‘Yes – I am. I really am,’ came my slightly tipsy reply. ‘I’ve had a cr@p day at work, perhaps the cr@ppiest ever. But this meal is making up for it beautifully, thank you.’

Victor looked at me. He doesn’t know me from Adam but I was quite clearly telling the truth. So he decided to take pity on me.

‘Well, seeing as it’s been that bad… What do you prefer? Red or white?’

‘Uuuurm. Red’ (I said I was a bit tipsy – it took a little longer than usual to remember.)

At this point, I was digging my way happily through dessert – a large slab of cassata siciliana, a sponge cake/ricotta/dried fruit combination, soaked in Maraschino liqueur (you’d think I’d had enough alcohol, but no) and topped off with bright green marzipan and creme fraiche on the side. It satisfied both my love of kitsch (bright green marzipan? c’mon…) and delicious puddings.

Back came Victor from the bar with a glass containing what has to be the best red dessert wine I have ever tasted in my life. Although that wouldn’t take much. Red dessert wine normally means port and that’s a bit too heavy for me, so I tend to avoid it. But this stuff…

‘It tastes like raisins… Or cherries! It’s so smooth! What is it?’ (That’s about as Jilly Goulden as I get.)

The wine that was dancing around on my tastebuds (Casa Roma – Rabosa Piave) turned out to have been produced by the Peruzzetto brothers in the Piave region of Italy – and they’re one of the very few left who use that particular grape (rabosa nero). It’s been aged in oak for a couple of years, which means that the tanins have mellowed out (according to Victor) and given it that smooth, rounded taste. If you’re a wine buff then this won’t be news but it really was the first time that I ‘got’ what that last sentence means.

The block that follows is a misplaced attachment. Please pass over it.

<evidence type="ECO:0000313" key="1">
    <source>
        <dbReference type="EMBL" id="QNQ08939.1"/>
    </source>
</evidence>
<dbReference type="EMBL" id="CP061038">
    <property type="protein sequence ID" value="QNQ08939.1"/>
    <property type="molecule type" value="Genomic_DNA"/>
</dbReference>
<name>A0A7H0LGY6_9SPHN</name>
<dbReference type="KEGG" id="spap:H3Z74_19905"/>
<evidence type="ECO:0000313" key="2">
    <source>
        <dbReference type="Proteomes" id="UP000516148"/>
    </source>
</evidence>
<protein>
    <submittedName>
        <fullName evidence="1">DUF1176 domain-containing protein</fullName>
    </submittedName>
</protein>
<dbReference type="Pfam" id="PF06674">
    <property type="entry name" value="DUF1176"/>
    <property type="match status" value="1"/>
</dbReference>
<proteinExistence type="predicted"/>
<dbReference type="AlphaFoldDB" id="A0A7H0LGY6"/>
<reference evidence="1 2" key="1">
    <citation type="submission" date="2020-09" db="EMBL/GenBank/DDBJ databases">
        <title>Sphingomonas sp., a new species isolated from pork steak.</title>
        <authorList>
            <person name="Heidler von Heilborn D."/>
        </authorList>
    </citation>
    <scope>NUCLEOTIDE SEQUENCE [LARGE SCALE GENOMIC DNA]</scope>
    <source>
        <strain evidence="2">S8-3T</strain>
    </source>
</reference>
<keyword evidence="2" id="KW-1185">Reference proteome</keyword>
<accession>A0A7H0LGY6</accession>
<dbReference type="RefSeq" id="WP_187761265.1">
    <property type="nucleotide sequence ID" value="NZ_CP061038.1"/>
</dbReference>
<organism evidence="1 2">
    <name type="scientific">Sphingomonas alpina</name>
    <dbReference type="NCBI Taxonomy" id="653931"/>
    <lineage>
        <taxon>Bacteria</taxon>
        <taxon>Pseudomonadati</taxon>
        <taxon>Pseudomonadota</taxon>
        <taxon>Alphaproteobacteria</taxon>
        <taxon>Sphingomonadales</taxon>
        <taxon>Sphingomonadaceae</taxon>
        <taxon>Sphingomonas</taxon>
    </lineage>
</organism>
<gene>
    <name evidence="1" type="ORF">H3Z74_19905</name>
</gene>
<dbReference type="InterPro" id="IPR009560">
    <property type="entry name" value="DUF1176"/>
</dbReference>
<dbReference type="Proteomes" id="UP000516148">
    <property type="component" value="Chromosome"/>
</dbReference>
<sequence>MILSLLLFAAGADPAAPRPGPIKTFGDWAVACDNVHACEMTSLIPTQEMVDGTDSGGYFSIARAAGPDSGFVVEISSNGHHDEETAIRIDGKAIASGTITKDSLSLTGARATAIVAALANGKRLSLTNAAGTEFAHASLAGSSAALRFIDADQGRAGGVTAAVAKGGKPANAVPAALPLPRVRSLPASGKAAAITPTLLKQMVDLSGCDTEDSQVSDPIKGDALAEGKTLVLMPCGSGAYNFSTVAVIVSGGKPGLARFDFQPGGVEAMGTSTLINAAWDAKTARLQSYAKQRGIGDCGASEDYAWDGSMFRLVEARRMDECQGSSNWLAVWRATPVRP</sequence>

The brothers Peruzzetto mainly supply America and just one restaurant in the UK – the one I was sitting in.

Centotre opened on George Street, Edinburgh a couple of years ago and has been busy ever since to much acclaim. Victor is Victor Contini, who you’ll usually find chatting away to old friends and strangers alike, making everyone feel welcome and comfortable. He runs the place with his wife Carina, and together they set out to provide Italian food made from the best possible produce. They’re so committed to doing it properly that they take a weekly delivery of goods from Milan and they know all their producers well. It probably also helps that they’re part of the family which runs the famous Valvona and Crolla delicatessen on Leith Walk. They know their onions. They know their pasta. And they certainly know how to run a successful restaurant.

So the quality of that dessert wine and the support of the small producer was no suprise – it completely fits in with the Contini ethos that runs through everything they do. But it’s not about swanky pretentious ‘oooh daaaarling, you must simply try this fabulous little wine I picked up in the Veneto, very exclusive’. It’s about ‘there you go, try this – we think you’ll like it because it tastes good.’ And if you ask where it came from, they’ll tell you, without any faff or snobbery. I’m so glad I asked. It turns out Luigi Peruzzetto is more than happy to show visitors around his vineyard, if you’re in the area. Personally, that’s unlikely to be any time soon but I’m filing that information away under ‘one day when I win the lottery’.

I realise I’ve completely ignored my starter and main course so far, which isn’t right as they were both excellent. Bruschetta with a winning combination of creamy mozzarella, salty/spiky anchovies and peppery rocket. I wolfed that down in a very unlady-like way – but rocket is very difficult to eat politely, so I just got stuck in. Toothsome orecchiette pasta with peppercorn-studded Italian sausage, broccoli, Provola di Bufula, chillies and garlic. Simple ingredients put together with little fuss. What’s not to like?

Rolling home happily starched-up and sated, I found out that Victor and Carina are going to open another Edinburgh restaurant soon – Zanzero in the New Town – thank you trusty eating and drinking guide from The List. Apparently, it’s going to be up and running in late May 2007. Hmmmm. Hope I get a chance to try it before moving to Ireland… If not, what a great excuse to come back.


I'm short of stature (a family trait) but big of appetite (also a family trait). If you're reading this then you're probably big of appetite too. Or a member of my family (hello Mum).
July 2018